Whilst working in the Human Rights Commission I also had to live some very difficult and emotional episodes when visiting the families of people that had been kidnapped by ETA... We were going through a period of great violence, and the democratic system in times like these moves among these tensions and contradictions in a way that it is often impossible to act in a manner that can be considered fair and acceptable by society as a whole.

Along the journey, you must have come across male politicians with different sensitivities towards the issues you were working on.

This is also so historically. As an example I will quote but two, although there are many more, towards which I have always held the greatest respect. These are Condorcet in France and Stuart Mill in England, who, in spite of being men, fought and supported many women’s causes. There are therefore men who have been decisive in their support towards women in defence of their rights, but we must also admit that there are many women that have not done so, in pure complicity with the “macho” and his patriarchal system.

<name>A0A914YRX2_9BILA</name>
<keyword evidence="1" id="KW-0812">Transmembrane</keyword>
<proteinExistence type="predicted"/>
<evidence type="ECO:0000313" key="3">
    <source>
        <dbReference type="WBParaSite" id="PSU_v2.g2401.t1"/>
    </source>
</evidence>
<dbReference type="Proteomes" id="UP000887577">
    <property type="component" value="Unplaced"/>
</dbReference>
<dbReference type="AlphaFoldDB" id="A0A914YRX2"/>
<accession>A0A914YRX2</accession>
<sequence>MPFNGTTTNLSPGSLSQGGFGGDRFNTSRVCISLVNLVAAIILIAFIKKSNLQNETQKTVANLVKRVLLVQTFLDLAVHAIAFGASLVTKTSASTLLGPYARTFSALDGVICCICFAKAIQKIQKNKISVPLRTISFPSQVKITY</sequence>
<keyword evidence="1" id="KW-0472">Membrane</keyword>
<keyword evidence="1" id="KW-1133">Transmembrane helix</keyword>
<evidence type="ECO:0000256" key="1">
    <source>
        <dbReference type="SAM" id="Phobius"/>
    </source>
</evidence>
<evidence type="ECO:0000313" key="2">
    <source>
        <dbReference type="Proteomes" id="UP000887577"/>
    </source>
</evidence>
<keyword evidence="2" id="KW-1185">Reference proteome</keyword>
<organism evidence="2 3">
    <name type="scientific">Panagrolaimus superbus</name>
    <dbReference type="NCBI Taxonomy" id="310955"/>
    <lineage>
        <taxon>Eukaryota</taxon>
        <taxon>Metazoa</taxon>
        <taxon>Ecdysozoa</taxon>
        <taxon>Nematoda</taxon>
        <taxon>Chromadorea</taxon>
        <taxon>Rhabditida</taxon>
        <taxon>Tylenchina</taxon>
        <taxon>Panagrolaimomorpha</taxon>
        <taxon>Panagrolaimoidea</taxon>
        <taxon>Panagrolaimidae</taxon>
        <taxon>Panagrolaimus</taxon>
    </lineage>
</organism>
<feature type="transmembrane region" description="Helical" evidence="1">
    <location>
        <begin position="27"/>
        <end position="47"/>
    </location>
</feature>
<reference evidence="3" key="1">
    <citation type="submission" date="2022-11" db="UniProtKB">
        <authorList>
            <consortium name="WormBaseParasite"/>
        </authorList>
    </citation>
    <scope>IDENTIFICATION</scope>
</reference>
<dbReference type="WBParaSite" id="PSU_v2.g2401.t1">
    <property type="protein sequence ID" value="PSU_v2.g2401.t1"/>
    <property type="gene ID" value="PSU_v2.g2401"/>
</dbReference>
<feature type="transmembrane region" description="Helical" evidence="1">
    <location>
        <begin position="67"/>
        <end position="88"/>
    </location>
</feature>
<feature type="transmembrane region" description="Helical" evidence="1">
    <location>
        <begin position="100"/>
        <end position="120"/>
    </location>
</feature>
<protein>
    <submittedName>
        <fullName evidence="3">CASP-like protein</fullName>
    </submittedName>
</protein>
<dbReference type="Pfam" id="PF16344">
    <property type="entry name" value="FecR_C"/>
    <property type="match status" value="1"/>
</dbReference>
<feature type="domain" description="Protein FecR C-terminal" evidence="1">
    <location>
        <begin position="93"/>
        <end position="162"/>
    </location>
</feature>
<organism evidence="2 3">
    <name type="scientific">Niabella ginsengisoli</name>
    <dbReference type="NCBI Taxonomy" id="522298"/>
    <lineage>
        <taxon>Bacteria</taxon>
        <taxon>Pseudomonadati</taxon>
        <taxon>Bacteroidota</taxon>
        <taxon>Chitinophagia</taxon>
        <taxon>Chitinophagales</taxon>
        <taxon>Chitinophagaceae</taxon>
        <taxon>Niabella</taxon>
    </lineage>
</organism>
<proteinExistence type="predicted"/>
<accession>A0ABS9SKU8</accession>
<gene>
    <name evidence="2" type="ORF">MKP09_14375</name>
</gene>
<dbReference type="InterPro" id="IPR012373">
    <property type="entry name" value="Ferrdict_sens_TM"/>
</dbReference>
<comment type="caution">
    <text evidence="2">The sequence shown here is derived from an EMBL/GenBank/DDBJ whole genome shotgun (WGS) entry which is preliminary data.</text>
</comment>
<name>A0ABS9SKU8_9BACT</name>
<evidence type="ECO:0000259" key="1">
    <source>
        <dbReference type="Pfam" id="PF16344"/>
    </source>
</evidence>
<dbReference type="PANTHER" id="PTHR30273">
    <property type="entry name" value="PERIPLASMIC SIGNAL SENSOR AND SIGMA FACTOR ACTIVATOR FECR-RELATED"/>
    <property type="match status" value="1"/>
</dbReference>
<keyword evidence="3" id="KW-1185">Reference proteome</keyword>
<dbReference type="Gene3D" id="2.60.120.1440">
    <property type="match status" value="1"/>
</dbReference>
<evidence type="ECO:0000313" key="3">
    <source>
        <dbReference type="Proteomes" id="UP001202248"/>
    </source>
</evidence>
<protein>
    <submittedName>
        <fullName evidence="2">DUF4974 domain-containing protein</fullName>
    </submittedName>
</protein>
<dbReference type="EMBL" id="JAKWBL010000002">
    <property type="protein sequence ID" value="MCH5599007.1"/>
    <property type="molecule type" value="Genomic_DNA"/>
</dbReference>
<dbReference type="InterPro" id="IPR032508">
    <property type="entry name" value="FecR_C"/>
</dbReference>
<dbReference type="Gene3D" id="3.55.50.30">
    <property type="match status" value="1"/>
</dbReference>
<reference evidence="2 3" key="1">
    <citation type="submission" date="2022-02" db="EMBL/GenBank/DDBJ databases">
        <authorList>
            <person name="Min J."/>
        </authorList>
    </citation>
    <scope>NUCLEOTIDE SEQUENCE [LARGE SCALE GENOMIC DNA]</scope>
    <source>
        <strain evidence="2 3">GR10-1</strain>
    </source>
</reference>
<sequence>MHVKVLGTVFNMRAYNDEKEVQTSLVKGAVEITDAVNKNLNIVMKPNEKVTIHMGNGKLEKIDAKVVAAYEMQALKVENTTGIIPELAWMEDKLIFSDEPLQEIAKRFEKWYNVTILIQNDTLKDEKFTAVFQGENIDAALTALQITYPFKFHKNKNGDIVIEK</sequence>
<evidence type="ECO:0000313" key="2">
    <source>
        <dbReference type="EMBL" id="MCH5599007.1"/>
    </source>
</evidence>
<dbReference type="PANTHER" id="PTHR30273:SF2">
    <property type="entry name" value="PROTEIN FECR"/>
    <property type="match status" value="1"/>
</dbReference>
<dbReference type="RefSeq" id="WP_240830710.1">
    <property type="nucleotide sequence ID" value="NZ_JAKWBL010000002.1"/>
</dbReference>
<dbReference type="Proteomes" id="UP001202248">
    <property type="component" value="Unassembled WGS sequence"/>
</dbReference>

It is saddening to admit, but women that campaign for their claims in feminist areas have always resulted somewhat uncomfortable, especially for party leaders. In the first place, this is because if a woman opts for these posts, some of the men will be prevented from covering them and, furthermore, because they don’t want women’s needs and petitions to inflate the objectives of their activities. That is to say, they are not interested in women as neither a “subject” nor an “object” of political action. Only in small doses, enough to achieve a progressive image. In the course of my personal life –as I have said before, it was very hard– I would especially like to mention a man who, although not the only one, meant for me, during all the time we worked together, an authentic, loyal and unwavering support. This man is Gurutz Ansola, parliament member for Gipuzkoa, President for the Commission for Economic Affairs, Finance and Budgets and later President of the General Council of Gipuzkoa. Those who, for me, left the completely opposite impression, I would prefer not to recall their names.